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The Right Reverend
Brian Kyme - Eulogy

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The Right Reverend Brian Kyme - Eulogy

by Hilary Wallace

When Brian died last Thursday, it was the day after his 59th wedding anniversary and a month after the 60th anniversary of his ordination to the priesthood. These milestones remind us there is much to celebrate at our time of loss. Brian was the youngest of four children born to Ida and Robert Kyme, after Wilma, Jack and Elaine. From the time of his birth in 1930s working-class Burwood in Melbourne, Brian’s life was rich in experiences and relationships that shaped the man he became. So how will we remember Brian, our friend, priest, husband, father and grandfather?

For me, I will always remember Dad’s wonderful speaking voice. It was deep, warm and resonant, a great gift. Perhaps he inherited this from his father, Robert, who Stephen and I never met? Or perhaps it was because he trained at Ridley College Melbourne in the days before sound systems? Dad’s singing voice was something else to behold which someone said recently, 'would have shamed the trumpeters at Jericho'. I’m sure it was an asset when the congregation needed encouragement, but there were many times on holiday in small country churches when Stephen and I were acutely embarrassed by Dad leading the singing from the pews. This was nothing compared to our mortification at Dad’s pronouncements that ‘today was the day’ that the headmaster had invited him to sing at the school assembly – he would pretend to drive right through the main school gates and the prank worked every time.

We will all remember Brian’s love of music which started in his early family life. His parents, Ida and Robert, were accomplished musicians who met while playing for the silent movies. The story goes that Ida had to turn down an overseas scholarship to study the piano, because it was not considered appropriate for a young woman. Dad’s father, Robert, was a trumpet teacher alongside his job as a tradesman at the Kraft factory. He also conducted brass bands and was a casual player with the Melbourne Symphony Orchestra. It turns out that Dad’s grandfather, George Kyme, was a renowned brass teacher around Australia – the inventor of ‘The Lightning Method’ of teaching music. Dad had many happy memories of being among his mum, Ida’s, piano playing, and recorded music often remined him of his mother’s playing. Dad’s own instrument of choice as a young man was the French horn. He participated in the National Music Camp and told a hilarious story of the general lack of French Horns, and how his name was listed in orchestras A, B and C. He had to dash from Orchestra A after playing a few bars of the Beethoven to Orchestra B in time to play a few bars of the Mozart, followed by a wild search for Orchestra C.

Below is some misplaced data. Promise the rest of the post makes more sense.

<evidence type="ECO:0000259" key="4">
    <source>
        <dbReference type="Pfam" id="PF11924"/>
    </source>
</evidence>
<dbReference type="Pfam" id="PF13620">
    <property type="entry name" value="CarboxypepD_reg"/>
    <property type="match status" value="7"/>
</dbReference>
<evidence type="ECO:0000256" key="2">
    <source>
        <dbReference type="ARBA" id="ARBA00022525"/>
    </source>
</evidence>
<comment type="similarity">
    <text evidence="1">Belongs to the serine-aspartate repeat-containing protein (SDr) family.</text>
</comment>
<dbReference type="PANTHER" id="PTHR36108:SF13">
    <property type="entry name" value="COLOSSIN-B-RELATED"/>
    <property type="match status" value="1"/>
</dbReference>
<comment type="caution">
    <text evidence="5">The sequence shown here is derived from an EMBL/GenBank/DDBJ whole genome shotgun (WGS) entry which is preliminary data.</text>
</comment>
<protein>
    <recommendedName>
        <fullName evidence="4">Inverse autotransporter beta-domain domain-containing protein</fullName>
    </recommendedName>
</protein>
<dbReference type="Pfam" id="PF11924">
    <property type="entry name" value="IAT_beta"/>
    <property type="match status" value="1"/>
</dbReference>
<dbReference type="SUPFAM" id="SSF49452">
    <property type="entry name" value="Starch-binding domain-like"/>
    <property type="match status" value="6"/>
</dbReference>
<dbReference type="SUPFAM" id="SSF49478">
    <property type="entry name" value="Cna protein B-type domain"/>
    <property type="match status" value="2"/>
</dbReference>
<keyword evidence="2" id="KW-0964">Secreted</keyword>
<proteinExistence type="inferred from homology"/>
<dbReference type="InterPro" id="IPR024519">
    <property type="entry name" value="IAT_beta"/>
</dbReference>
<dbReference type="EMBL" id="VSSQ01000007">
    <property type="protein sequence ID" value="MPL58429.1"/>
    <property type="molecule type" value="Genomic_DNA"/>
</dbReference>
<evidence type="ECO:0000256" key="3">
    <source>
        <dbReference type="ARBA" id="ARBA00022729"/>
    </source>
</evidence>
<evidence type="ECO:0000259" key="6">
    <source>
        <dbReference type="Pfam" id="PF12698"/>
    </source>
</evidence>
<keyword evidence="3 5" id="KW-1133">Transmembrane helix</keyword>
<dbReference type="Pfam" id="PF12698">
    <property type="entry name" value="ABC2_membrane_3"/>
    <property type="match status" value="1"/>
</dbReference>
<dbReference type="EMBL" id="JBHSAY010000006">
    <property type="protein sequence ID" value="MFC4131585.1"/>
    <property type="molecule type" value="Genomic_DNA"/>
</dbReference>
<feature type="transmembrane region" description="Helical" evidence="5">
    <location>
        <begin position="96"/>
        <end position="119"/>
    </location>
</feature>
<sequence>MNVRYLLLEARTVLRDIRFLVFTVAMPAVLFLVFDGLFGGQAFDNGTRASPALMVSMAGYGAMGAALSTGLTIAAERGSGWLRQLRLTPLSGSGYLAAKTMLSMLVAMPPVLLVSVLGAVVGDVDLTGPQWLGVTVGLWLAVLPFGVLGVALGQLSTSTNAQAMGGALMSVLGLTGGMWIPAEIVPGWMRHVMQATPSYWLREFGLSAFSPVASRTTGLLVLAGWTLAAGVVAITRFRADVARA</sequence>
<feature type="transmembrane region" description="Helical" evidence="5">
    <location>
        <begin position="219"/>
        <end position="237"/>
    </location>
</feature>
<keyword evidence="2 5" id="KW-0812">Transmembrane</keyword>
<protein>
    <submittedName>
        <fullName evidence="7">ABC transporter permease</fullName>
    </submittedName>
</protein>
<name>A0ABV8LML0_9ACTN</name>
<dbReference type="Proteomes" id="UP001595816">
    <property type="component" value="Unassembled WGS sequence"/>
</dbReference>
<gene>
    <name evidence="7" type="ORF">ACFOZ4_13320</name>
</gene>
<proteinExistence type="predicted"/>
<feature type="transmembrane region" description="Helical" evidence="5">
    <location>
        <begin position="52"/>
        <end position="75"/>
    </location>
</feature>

Brian was delighted and proud that his grandchildren, Fraser and Eliza, became fine string players and Julia a fine trumpeter and music professional. However, he couldn’t quite hide his disappointment that Julia was following a jazz and contemporary direction rather than his preferred classical genre, and never gave up hope that she might see the light. We know that in Dad’s life in the Church his love of music was a tremendous source of inspiration and enjoyment for him. He felt that beauty in music reminds us that God is here.

We will remember and miss Brian’s vivid sense of humour which was quick until the end of his life. Doreen sums this up nicely as the ‘Kyme’ sense of humour. It could be slap-stick or witty and made him a delightful presence. The narrative of his life was punctuated by certain unfortunate events that he found to be increasingly funny over time. One story of his youth he enjoyed re-telling was the time he burned the school shelter shed down, most likely from smoking which he eventually took up with great gusto.

Brian was a man more interested in words and ideas, than physical phenomena like science and engineering. I remember his sister Elaine, with whom he was very close, telling me he was a dreamer as a child – often distracted and deep in thought. Perhaps this was connected to his interest in learning about Christ. Brian’s immediate family had a loose connection with the Church of Christ and were somewhat antagonistic to Christianity, but this did not deter Brian it seems. After leaving Melbourne Boys High and starting work, Brian enjoyed discussing theology with one of his bosses and he also found encouragement for his young faith with James Knife at St Faith’s Anglican Church, Burwood. This eventually led him to study theology at Ridley College in Melbourne when he was a young 20 years old. His father was not at all supportive and it must have been a difficult decision for Brian to pursue his calling.

After graduation Brian had to wait until he was 24 to be made a deacon and during this period he visited his friend, Colin Haugh, a curate at Christ Church, Warrnambool. This visit was quite life-changing as it was here that he met, Doreen – a beautiful country girl with a great singing voice and a wonderful family, who would shape his life thereafter. He was lucky that his first boss, Russell Clark at St John’s East Malvern, facilitated his romantic visits to Doreen in Warrnambool. In 1960 Brian was ordained into the priesthood at St Paul’s Cathedral, Melbourne, and then in 1961 he and Doreen were married.